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The employment report came in and it was another surprise. The number of new jobs was 171K vs. 125K expected. At the same time, the unemployment rate rose to 7.9% vs. 7.8%. The more curious numbers were the massive readjustments to jobs added in August (142K to 192K) and September (114K to 148K). These types of things are unprecedented, prompting some like RDQ Economics to state the gains "are implausibly high..." PIMCO's Bill Gross merely asserted "structural unemployment is 10%." The under-employment data, or U-6, fell slightly from 14.7% to 14.6%, which is still unacceptably high. In 2011, the economy added an average of 151K jobs per month, and in 2012 so far, this hasn't budged much at 157K. Neither of these numbers can reduce unemployment.

Basically, unemployment is the same as when Obama took office. Lost in the data is the number of people whose unemployment benefits (99 weeks' worth) have expired and who are now forced to take part-time work. These numbers are lumped in with Friday's job data. Worse still, incomes continue to decline, as noted by ZH in the chart below.

There was some initial joy and bullish spin to the numbers. Both Obama and Romney camps spun the data to suit their aims. However, I'm reminded of an excellent quote from former Secretary of State James Baker when describing his Iraqi counterpart Tariq Aziz: "He's a good diplomat, but has no portfolio." I'll let you figure out whom best to ascribe this to.

Factory Orders were released, and the headline number was good (4.8% vs. 4.9% expected, and prior -5.1%). However, inside the numbers, which algos don't readily see, growth was exclusively aircraft orders, while business orders came in at -5%. This continues the theme that corporations are sitting on cash and not investing in expansion. For them, it's about uncertainty going forward.

The people of NY and NJ are coping and struggling with Sandy's aftermath. Many people don't have fuel, power, shelter or food. Things there are tense. Our son lives in a twin 50-story apartment complex. It has been vacated, and no one is allowed to return to the complex for at least two weeks. They're in the streets, returning home if they can find a way out, or doubling up with those who have shelter. It's a disaster.

Equity markets liked the initial employment data, but then second thoughts crept in as uncertainty surrounding the election outcome builds. There is another election on Wednesday, which is in (cough) Greece. There, the polls are also quite tight, and a loss by the current majority means possibly a Grexit once again. So, uncertainty atop uncertainty?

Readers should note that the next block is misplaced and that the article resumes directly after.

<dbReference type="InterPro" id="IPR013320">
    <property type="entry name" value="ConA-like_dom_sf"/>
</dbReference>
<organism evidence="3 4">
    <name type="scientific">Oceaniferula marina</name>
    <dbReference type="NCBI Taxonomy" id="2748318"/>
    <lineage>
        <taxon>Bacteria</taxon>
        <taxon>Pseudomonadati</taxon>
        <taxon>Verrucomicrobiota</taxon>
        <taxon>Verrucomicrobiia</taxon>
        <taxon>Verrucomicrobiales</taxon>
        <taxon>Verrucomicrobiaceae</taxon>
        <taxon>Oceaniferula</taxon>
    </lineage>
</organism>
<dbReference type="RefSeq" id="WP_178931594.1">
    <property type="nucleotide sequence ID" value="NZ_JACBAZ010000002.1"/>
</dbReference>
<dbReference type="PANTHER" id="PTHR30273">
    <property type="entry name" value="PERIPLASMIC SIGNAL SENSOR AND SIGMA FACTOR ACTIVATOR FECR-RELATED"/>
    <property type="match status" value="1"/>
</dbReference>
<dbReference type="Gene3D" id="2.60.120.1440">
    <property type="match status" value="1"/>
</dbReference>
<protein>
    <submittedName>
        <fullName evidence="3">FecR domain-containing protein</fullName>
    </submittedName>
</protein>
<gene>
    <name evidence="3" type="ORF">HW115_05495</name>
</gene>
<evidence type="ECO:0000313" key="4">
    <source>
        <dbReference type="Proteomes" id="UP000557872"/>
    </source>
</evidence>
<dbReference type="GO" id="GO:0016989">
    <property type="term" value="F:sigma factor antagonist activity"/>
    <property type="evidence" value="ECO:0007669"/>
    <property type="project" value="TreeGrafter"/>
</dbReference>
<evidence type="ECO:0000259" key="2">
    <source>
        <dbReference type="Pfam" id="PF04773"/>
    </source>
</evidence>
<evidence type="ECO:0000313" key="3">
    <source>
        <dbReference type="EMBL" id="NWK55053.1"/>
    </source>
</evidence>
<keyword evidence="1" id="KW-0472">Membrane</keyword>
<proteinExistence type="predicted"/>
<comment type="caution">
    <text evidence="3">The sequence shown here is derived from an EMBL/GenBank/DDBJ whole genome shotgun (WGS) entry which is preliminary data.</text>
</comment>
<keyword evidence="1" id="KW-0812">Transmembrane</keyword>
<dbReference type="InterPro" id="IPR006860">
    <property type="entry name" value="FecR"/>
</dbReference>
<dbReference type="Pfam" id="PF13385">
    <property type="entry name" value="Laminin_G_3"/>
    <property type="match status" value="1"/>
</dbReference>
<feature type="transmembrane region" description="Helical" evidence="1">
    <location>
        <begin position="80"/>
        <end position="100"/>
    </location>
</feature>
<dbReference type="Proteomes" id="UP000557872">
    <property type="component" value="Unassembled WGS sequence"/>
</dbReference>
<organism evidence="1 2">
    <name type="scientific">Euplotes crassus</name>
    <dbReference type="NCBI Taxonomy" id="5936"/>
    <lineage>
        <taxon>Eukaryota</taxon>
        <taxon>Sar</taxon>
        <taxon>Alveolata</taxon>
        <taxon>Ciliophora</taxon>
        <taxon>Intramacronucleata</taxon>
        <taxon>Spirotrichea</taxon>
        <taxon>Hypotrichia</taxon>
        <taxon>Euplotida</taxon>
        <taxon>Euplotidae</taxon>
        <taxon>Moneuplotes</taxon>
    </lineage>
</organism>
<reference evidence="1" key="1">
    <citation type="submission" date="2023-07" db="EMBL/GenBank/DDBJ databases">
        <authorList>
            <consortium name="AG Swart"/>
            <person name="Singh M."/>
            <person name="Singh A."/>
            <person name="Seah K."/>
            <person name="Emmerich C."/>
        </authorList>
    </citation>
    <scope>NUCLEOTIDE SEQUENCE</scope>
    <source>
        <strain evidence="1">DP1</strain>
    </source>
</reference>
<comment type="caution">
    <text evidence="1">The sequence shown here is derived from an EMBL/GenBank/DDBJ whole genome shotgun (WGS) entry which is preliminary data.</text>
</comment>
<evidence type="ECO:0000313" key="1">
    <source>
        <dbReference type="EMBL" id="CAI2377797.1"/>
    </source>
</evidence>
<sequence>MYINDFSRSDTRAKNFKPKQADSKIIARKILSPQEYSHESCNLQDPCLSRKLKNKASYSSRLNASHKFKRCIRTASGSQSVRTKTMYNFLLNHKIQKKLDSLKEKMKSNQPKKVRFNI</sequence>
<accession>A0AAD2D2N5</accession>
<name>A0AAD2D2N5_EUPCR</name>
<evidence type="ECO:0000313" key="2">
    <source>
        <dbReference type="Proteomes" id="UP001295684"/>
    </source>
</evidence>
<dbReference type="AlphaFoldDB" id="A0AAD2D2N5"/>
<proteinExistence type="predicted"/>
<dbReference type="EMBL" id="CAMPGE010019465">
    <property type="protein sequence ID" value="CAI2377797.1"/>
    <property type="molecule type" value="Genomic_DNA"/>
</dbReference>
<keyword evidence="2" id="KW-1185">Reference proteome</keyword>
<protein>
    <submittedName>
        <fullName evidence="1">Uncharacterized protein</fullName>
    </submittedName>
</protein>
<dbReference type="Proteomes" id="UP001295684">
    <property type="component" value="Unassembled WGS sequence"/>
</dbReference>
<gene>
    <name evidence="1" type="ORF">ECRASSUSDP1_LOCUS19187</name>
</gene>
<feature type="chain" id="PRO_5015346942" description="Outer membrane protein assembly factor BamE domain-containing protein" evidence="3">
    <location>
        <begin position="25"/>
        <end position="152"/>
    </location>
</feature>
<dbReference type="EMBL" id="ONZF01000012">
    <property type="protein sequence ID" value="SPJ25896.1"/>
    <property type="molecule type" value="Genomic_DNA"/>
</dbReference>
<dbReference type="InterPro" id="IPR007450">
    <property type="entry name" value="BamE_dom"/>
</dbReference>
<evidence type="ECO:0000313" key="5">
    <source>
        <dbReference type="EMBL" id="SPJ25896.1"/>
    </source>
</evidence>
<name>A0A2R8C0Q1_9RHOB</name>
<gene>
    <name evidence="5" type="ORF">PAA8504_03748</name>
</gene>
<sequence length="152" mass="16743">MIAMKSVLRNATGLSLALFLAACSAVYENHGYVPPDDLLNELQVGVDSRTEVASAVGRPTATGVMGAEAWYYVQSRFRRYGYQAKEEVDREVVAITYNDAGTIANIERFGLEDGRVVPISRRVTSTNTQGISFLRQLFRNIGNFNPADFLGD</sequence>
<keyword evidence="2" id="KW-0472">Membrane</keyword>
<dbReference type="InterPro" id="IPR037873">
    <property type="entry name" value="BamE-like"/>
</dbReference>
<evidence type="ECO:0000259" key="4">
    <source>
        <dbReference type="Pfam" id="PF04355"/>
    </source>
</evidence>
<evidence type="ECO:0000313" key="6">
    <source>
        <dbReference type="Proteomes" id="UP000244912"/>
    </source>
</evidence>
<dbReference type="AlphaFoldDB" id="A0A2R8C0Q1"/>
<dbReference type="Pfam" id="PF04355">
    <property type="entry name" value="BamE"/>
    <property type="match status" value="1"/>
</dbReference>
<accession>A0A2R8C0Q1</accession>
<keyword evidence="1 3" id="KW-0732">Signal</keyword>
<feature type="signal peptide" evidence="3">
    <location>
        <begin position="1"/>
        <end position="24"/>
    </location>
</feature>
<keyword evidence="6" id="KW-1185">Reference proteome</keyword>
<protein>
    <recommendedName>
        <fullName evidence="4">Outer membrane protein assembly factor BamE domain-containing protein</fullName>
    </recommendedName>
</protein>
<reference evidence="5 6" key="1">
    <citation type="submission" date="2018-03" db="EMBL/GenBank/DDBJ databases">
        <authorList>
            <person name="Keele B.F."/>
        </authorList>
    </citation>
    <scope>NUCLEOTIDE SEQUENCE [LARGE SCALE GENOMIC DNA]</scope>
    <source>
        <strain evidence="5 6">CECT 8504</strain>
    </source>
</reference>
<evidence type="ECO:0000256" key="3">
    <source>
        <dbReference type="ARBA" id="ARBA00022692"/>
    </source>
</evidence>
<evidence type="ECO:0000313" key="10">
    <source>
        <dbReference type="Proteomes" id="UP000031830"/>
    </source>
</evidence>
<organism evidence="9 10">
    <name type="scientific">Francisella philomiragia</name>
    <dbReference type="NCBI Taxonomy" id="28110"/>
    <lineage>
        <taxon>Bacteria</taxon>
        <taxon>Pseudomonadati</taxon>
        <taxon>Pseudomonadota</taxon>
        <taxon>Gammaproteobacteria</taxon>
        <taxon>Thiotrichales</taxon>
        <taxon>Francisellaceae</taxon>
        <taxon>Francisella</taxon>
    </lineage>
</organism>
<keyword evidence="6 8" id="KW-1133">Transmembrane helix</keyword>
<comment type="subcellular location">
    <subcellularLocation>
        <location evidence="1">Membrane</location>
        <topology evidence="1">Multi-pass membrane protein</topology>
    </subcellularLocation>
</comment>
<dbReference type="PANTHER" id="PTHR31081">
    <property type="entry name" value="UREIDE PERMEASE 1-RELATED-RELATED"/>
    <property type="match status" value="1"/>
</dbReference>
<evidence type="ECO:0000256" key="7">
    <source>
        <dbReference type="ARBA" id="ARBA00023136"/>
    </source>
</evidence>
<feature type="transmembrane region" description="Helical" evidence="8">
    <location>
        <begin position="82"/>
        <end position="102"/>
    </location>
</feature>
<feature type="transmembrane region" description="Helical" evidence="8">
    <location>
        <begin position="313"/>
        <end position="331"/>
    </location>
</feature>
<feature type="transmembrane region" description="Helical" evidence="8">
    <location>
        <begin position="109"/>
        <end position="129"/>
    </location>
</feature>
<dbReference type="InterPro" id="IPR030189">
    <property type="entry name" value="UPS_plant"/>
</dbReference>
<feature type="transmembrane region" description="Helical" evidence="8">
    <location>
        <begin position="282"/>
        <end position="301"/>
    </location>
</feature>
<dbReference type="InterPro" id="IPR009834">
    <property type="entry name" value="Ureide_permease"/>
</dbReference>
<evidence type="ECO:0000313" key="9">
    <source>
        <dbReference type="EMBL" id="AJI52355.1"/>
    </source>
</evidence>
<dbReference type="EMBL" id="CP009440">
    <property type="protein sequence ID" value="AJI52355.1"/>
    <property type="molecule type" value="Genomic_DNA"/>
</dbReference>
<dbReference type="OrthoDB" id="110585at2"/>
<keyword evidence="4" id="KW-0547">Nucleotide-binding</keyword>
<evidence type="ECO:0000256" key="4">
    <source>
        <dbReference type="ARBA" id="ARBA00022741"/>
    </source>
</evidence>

The dollar (NYSEARCA:UUP) rallied sharply early, causing gold (NYSEARCA:GLD) and other commodities (NYSEARCA:DBC), (NYSEARCA:USO), (NYSEARCA:DBB) to sell-off sharply. Even bonds (NYSEARCA:TLT) struggled, as it seems there's a rush to the sidelines overall.

Once mighty Apple (NASDAQ:AAPL) is nearing bear market levels, which would have been unthinkable just a few weeks ago. Materials (NYSEARCA:XLB) are "the tell" regarding soft economic growth, since they now telegraph weak industrial demand.

Volume was once again light, since many traders are unavailable physically or electronically. Even many HFTs have been stilled by a loss of power. Breadth per the WSJ was negative.

Continue to U.S. Sector, Stocks & Bond ETFs

Continue to Currency & Commodity Market ETFs

Continue to Overseas Sectors & ETFs

The NYMO is a market breadth indicator that is based on the difference between the number of advancing and declining issues on the NYSE. When readings are +60/-60, markets are extended short-term.

The McClellan Summation Index is a long-term version of the McClellan Oscillator. It is a market breadth indicator, and interpretation is similar to that of the McClellan Oscillator, except that it is more suited to major trends. I believe readings of +1000/-1000 reveal markets as much extended.

The VIX is a widely used measure of market risk, and is often referred to as the "investor fear gauge." Our own interpretation is highlighted in the chart above. The VIX measures the level of put option activity over a 30-day period. Greater buying of put options (protection) causes the index to rise.

Concluding Remarks

I sense a great deal of fear in the tape. I'm not sure if it's the election or something else.

One thing I know from those living in NYC, there's panic for many.

I hope you have a pleasant weekend.

Disclaimer: The ETF Digest maintains an active ETF trading portfolio and a wide selection of ETFs away from portfolios in an independent listing. Current "trading" positions in active portfolios, if any, are embedded within charts: Lazy & Hedged Lazy Portfolios maintain the follow positions: VT, MGV, BND, BSV, VGT, VWO, VNO, IAU, DJCI, DJP, VMBS, VIG, ILF, EWA, IEV, EWC, EWJ, EWG, & EWU.

The charts and comments are only the author's view of market activity and aren't recommendations to buy or sell any security. Market sectors and related ETFs are selected based on his opinion as to their importance in providing the viewer a comprehensive summary of market conditions for the featured period. Chart annotations aren't predictive of any future market action rather, they only demonstrate the author's opinion as to a range of possibilities going forward.

Source: Data Extravaganza Confuses Markets